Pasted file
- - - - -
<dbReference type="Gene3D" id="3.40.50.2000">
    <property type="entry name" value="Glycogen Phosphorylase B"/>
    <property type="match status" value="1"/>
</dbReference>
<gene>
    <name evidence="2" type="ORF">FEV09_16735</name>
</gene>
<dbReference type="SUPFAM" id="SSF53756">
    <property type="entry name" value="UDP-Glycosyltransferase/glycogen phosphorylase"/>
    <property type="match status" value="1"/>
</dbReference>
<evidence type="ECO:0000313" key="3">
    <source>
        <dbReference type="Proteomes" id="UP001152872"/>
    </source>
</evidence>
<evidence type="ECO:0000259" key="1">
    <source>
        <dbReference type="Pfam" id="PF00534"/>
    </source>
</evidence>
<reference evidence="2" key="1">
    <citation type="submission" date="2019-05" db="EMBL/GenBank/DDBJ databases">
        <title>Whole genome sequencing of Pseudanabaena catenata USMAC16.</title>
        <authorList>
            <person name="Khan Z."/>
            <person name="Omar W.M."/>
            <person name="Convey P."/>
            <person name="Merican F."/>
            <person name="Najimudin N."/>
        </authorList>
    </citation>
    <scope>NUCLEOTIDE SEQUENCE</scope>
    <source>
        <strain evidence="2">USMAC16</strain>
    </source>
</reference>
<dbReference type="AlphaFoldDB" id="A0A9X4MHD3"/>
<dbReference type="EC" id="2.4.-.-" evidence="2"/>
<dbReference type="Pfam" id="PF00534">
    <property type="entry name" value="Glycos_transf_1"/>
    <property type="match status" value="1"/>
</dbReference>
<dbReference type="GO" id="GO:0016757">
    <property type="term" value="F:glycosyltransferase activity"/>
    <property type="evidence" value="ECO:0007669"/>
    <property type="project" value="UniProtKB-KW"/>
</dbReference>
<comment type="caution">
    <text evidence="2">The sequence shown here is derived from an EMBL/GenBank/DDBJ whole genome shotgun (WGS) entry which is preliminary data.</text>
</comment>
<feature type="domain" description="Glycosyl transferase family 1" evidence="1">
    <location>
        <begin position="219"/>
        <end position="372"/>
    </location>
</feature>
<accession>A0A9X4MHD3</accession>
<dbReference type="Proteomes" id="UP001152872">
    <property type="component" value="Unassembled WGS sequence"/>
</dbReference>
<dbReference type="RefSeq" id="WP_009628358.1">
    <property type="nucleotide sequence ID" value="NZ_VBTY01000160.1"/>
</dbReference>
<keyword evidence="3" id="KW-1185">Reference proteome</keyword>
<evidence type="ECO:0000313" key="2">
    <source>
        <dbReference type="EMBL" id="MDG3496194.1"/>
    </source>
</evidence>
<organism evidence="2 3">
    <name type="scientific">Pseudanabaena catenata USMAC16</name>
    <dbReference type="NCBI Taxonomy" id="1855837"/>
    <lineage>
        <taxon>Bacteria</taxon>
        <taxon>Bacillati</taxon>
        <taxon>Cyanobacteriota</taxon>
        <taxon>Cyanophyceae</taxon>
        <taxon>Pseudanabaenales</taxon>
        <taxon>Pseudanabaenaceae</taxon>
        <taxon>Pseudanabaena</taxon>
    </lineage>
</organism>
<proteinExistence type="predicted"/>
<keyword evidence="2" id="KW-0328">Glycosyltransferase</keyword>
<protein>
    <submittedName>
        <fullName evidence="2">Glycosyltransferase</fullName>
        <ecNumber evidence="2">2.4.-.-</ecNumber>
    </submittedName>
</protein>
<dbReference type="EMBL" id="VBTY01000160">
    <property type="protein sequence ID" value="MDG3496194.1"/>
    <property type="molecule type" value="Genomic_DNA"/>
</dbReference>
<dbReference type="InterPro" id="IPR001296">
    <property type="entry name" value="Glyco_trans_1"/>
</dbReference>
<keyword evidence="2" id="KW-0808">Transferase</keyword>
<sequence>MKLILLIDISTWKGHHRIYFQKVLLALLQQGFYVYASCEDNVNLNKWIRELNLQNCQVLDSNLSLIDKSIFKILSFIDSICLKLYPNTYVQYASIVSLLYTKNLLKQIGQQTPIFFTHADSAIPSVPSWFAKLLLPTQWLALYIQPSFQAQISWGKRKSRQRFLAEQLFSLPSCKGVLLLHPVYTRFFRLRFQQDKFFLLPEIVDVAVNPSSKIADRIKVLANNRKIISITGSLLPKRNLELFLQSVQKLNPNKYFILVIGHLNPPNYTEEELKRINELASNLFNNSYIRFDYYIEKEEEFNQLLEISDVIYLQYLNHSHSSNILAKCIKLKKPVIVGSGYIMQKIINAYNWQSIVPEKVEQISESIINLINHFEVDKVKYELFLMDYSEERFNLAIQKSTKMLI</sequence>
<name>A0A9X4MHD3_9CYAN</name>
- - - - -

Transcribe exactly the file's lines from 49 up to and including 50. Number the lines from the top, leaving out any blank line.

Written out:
<comment type="caution">
    <text evidence="2">The sequence shown here is derived from an EMBL/GenBank/DDBJ whole genome shotgun (WGS) entry which is preliminary data.</text>